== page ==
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The bird put about 2 gallons of the wash that had the activated liquid carbon and yeast dropped out , in the still and went to work distilling the wash . Running it very slow to get out as much alcohol as possible with as little of the sweet flavor as possible. Ran it until it was about 80 proof.
Ended up with about a pint of hooch that had a lot of corn flavor and was not overly sweet. It actually was not too bad considering it had about 1/4 of it being tails.
The bird then decided since the flavor was pretty good for what it was that he would try and ferment it out. He poured the rest into a bucket and added water to double the volume.
To this he added a little 24 hour turbo yeast. The yeast took a lot longer than 24 hours to do its job as it had to deal with whatever stopped the fermentation the first time. I say that was the molasses. They do not list any preservatives in it but you know it has them.
Fermentation started about 12 hours later. A small heater was put by it to raise the temp up. It never really kicked in hard as you normally would get from a turbo but then the sugar content had been cut in half also. Just a thin white foam swirling around on top.
After a few days he distilled it off. I snapped this rare photo of the bird at his still. He is wearing a disguise so as to not be identified.
Hooch Bird had let this sit in the fridge for a day to drop down most of the yeast and crap. Then ran off about 2 gallons or so as a test. It was ran fairly quickly as a strip run. It produced about 1 3/4 quarts of drinkable but not real tasty hooch. This also had the tails in it down to about 30 proof.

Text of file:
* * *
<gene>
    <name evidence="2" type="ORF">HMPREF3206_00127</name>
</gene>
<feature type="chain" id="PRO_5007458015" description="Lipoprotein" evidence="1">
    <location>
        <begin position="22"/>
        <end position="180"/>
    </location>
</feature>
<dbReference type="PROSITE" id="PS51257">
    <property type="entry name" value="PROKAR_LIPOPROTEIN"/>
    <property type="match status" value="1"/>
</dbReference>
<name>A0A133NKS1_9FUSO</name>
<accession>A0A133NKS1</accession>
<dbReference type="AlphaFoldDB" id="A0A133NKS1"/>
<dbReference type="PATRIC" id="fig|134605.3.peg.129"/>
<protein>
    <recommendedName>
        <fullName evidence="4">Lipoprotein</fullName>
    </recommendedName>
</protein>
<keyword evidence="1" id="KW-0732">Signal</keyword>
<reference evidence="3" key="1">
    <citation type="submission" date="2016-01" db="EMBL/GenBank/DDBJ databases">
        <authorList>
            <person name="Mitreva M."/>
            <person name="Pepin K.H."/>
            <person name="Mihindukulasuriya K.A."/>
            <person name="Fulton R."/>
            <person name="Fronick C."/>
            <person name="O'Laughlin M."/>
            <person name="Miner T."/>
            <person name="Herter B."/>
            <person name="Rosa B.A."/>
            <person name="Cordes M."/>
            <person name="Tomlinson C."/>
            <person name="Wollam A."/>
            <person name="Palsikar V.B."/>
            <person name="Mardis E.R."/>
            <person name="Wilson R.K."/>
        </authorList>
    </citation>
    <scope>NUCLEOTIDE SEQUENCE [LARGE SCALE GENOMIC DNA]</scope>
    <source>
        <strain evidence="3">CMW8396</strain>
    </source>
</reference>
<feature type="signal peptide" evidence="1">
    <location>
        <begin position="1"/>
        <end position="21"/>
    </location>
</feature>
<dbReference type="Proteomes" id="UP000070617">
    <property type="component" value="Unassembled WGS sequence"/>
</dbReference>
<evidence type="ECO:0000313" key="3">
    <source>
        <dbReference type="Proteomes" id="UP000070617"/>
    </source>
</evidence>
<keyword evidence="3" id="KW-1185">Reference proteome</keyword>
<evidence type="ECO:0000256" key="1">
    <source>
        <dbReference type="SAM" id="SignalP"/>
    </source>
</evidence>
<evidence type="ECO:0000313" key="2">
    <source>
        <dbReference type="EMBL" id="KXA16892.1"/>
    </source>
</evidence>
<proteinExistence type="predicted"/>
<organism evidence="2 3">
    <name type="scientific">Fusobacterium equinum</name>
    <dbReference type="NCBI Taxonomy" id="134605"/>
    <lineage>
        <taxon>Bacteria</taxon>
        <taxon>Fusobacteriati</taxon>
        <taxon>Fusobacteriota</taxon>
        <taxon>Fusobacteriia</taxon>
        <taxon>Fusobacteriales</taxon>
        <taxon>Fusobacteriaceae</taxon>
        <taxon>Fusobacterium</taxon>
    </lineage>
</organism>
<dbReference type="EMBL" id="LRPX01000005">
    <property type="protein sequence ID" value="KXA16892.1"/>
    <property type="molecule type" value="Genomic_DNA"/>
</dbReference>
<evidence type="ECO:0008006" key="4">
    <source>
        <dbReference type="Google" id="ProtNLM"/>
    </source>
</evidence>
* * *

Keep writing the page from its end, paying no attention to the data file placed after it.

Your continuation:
He then ran the rest at a fast flow down to 50 proof. This was all mixed together to make almost 1 gallon and allowed to sit another day.
The gallon was mixed with 1 gallon of water and put back in the still for a second distillation. He ran this very slow to make sure all the bad flavor stayed out .
Fusels were small. Only had to toss out a hundred milliliters. The resulting spirits were basically neutral as you would expect and were about 3/4 gallon. Just enough flavor to make it have a taste. This he put in the aging jar and added in some charred white oak.
Another batch of shine saved from the drain by the infamous Hooch bird.
One Last Word on Charcoal
I see little use for liquid carbon or clearing agent. In my opinion it is just money spent on something you do not need. This I see as just another product brought out by the brew industry to make money after convincing people they really need it.
Unless you are using some special type of yeast that might require it due to all the extra added whatever in it , I would not use it. How ever some people swear by it and it may very well do a good job.
So to end this , I say don’t use it. You do not need it. Just let your beer settle in the cold and rack. Then distill it if your making whiskey.
If after distillation you think it has any off flavors simply pour it through a tube filled with activated charcoal. A cheap one can be made easy out of a fluorescent bulb cover and some granular activated charcoal. See Charcoal Filter for instructions.
As a side note on the charcoal, add in some crushed up sugar maple charcoal. Sugar Maple buy it by the pound. There is a link at bottom of page. Adds in a nice flavor and is what is used to make fine rye whiskey and others. I will be writing about this later. Also about turbo yeast.
The off flavors in your beer are most likely from :
- Fermenting at too high of a temp for the yeast used
- Using turbo yeast
- Mashing or sparging at too high of a temp
- Perhaps going too far with the mash efficiency could pull out some tannins. ( I have a extremely efficient home made mash tun design False Bottom filter and it will do this if not done properly) at least that is what I think it does.